Pocahontas, a young Algonquin woman, is famous for saving the life of Captain John Smith in 1607 when he was captured by her father and condemned to death. Afterwards, she helped the settlers of Jamestown, Va., by bringing them gifts of food to stave off starvation. Later, she married Englishman John Rolfe and visited England. It was the first recorded instance of an interracial marriage between a settler and Indian.Know More
Pocahontas was the daughter of Powhatan, the chief of a confederacy of Algonquin tribes in Virginia. According to an account by John Smith written to Queen Anne, Pocahontas placed her own head on top of his to save him from being clubbed. Afterwards, she became friends with Smith, visited the colony often, and not only brought food, but warned the colonists of an ambush. However, when John Smith became ill and left for England, Pocahontas stopped visiting Jamestown.
Several years later, the British lured her onto a ship and captured her, holding her for ransom. When the ransom demands were not met, she remained in captivity. While in a settlement called Henricus, she was converted to Christianity and took the baptism name of Rebecca. Before marrying Pocahontas, John Rolfe asked permission of Powhatan, her father, and the British governor. The marriage was approved because both sides hoped it would improve relations between the colonists and Native Americans. In 1616, Rolfe took Pocahontas to England, where she met Queen Anne and King James I. While she was preparing to leave England to return to America, Pocahontas became ill and died at the approximate age of 22.Learn more about US History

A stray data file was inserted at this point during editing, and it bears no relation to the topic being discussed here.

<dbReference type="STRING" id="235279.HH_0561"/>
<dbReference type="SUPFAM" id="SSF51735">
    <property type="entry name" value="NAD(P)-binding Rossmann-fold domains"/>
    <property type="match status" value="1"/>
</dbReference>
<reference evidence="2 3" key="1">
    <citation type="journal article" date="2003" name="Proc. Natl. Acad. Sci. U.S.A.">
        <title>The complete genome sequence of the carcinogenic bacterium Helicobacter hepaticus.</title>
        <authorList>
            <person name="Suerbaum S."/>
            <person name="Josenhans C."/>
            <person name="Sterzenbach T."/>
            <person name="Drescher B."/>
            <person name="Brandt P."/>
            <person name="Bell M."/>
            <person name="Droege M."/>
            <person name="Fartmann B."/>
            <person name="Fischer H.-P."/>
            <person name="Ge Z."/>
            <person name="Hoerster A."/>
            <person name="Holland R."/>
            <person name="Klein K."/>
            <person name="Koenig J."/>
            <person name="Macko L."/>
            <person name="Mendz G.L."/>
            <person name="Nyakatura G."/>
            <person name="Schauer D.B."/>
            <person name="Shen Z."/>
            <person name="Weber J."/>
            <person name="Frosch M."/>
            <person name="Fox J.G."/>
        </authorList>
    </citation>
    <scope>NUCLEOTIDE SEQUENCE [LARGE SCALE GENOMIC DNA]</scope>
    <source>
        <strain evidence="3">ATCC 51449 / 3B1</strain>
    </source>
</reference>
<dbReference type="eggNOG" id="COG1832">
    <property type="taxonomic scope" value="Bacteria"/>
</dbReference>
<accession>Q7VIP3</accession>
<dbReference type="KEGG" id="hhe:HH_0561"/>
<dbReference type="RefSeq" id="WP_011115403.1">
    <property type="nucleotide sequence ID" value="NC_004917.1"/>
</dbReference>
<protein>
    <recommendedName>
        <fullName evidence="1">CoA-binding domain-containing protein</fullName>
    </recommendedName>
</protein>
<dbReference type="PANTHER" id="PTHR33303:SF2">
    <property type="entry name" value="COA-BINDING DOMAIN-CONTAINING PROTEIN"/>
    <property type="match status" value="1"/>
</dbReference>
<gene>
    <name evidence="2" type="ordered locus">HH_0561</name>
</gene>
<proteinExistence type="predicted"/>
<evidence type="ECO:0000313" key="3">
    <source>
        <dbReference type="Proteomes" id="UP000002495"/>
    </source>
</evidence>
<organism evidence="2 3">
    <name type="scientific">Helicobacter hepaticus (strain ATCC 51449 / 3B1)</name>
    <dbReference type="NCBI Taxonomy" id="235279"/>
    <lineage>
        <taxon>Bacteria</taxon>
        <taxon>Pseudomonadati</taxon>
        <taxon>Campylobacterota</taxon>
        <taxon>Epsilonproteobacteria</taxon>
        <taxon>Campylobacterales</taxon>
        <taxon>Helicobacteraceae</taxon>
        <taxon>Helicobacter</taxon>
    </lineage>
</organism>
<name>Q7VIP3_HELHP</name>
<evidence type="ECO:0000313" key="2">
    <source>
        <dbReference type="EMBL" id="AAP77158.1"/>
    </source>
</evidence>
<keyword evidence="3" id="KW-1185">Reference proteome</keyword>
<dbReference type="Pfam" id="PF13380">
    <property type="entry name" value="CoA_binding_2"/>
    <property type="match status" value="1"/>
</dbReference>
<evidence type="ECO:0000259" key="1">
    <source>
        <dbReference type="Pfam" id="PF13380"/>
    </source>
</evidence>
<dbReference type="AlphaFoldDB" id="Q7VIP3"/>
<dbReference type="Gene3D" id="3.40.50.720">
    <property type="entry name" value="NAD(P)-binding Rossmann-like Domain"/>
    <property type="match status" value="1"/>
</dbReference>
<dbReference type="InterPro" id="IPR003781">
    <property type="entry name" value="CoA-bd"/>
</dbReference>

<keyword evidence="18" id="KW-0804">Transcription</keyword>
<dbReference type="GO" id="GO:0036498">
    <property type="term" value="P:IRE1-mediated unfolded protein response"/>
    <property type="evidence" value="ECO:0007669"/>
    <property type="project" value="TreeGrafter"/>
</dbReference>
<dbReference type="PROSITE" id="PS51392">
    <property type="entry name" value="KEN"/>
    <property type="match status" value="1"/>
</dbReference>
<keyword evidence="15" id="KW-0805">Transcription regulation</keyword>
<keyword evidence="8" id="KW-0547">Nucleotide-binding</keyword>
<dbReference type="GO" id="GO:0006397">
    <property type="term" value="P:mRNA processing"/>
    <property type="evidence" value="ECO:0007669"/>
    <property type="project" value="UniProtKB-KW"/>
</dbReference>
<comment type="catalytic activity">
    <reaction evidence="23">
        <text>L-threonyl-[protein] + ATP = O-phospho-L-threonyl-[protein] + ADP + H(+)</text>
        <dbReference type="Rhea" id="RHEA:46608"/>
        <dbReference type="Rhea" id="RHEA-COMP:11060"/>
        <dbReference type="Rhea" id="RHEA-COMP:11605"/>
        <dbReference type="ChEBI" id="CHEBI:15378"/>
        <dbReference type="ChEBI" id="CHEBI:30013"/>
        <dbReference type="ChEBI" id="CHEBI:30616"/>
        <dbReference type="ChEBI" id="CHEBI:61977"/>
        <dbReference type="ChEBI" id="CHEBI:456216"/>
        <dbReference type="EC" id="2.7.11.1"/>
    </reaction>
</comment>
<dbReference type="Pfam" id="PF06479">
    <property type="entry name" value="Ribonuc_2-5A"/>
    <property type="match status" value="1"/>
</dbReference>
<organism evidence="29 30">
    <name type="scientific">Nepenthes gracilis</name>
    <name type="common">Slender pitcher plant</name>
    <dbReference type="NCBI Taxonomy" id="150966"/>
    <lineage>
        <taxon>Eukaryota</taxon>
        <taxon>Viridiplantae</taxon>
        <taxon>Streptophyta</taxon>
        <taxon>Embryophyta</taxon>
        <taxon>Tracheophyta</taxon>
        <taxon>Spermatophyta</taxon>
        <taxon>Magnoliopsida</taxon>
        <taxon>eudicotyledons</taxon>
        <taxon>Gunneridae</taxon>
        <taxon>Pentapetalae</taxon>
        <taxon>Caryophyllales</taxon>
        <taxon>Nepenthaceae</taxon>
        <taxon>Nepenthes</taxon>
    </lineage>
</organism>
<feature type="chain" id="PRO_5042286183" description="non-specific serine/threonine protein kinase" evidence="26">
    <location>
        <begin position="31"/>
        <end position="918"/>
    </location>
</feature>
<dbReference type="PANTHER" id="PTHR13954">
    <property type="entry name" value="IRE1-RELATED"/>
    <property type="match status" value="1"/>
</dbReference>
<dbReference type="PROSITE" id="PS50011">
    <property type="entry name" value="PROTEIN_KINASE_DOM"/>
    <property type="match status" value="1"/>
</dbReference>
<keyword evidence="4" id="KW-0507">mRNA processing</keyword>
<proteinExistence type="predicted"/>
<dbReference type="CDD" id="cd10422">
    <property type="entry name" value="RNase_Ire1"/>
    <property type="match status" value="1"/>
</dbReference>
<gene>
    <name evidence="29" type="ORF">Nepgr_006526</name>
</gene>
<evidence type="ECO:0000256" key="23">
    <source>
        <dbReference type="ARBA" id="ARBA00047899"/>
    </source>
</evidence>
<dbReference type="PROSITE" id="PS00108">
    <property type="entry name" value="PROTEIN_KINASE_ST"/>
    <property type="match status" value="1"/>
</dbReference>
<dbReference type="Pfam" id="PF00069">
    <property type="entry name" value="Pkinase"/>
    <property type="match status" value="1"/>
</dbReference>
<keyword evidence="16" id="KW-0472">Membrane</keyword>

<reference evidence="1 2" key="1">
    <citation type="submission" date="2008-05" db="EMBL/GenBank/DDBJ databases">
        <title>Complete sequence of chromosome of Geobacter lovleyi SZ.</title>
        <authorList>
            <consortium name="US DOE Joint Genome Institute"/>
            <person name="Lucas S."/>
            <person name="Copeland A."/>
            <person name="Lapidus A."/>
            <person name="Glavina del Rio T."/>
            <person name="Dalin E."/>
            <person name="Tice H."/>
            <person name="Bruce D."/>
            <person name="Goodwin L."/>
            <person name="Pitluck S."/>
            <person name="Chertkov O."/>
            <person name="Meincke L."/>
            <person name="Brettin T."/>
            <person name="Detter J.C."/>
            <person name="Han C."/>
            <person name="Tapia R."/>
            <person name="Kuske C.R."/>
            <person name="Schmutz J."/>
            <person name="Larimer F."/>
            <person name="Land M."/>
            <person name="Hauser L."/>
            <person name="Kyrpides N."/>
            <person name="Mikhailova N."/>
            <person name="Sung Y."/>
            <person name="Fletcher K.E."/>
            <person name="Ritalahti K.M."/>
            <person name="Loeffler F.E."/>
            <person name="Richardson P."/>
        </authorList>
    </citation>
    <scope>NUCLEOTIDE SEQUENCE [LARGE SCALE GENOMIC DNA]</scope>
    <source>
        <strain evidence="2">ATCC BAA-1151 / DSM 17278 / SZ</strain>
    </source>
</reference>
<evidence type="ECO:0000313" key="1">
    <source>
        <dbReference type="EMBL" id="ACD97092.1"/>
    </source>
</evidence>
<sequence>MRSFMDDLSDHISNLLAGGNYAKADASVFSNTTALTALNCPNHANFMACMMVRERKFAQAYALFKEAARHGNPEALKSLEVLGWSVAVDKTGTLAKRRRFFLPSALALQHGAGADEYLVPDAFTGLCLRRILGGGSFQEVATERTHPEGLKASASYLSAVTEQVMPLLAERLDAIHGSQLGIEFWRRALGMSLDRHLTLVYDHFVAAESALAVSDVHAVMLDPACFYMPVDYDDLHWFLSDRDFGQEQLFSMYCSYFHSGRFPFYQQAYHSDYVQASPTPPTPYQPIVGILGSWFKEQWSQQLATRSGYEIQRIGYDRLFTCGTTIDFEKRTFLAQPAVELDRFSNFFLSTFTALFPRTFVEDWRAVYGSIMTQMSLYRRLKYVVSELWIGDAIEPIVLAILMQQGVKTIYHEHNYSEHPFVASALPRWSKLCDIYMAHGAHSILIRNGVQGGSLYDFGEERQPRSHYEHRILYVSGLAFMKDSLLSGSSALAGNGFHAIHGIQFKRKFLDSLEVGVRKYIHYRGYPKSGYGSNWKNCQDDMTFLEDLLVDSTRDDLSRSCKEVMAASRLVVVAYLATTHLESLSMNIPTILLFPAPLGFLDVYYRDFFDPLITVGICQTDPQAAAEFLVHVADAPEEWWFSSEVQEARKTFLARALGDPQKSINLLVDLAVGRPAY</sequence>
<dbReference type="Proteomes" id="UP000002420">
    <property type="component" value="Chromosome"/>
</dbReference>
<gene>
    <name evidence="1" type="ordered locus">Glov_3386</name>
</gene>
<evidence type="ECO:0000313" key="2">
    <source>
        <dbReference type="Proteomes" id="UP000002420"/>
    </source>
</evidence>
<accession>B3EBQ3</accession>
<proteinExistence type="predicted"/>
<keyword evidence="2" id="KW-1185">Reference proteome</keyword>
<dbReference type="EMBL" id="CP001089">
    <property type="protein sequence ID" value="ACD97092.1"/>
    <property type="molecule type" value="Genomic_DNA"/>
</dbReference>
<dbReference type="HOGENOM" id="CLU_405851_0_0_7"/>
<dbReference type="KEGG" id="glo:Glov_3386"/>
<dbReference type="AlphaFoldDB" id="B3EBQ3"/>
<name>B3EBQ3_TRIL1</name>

Reference.com states that Pocahontas was born and lived most of her life in present-day Jamestown, Virginia. She later traveled to England but died during the short trip.Full Answer >
Sitting Bull is famous for leading the Sioux tribes in the fight against the U.S. authorities to survive on the North American Great Plains. Also referred to as Tatanka-Iyotanka, Sitting Bull was born in the Grand River Valley, what is now called South Dakota. He earned a great reputation as a warrior by the time he was 14 years old.Full Answer >
Some interesting facts about Eleanor Roosevelt include: her father was an alcoholic, she was the first First Lady to become an active participant in her husband's politics and she knew Franklin Roosevelt as a child. Eleanor Roosevelt was also a humanitarian activist during, before and after her husband's presidency.Full Answer >
President Barack Obama, born in 1961 in Honolulu, is of blended heritage, with his father having been born in Kenya and his mother in Kansas. His parents met at the University of Hawaii's Manoa campus where they were both students.Full Answer >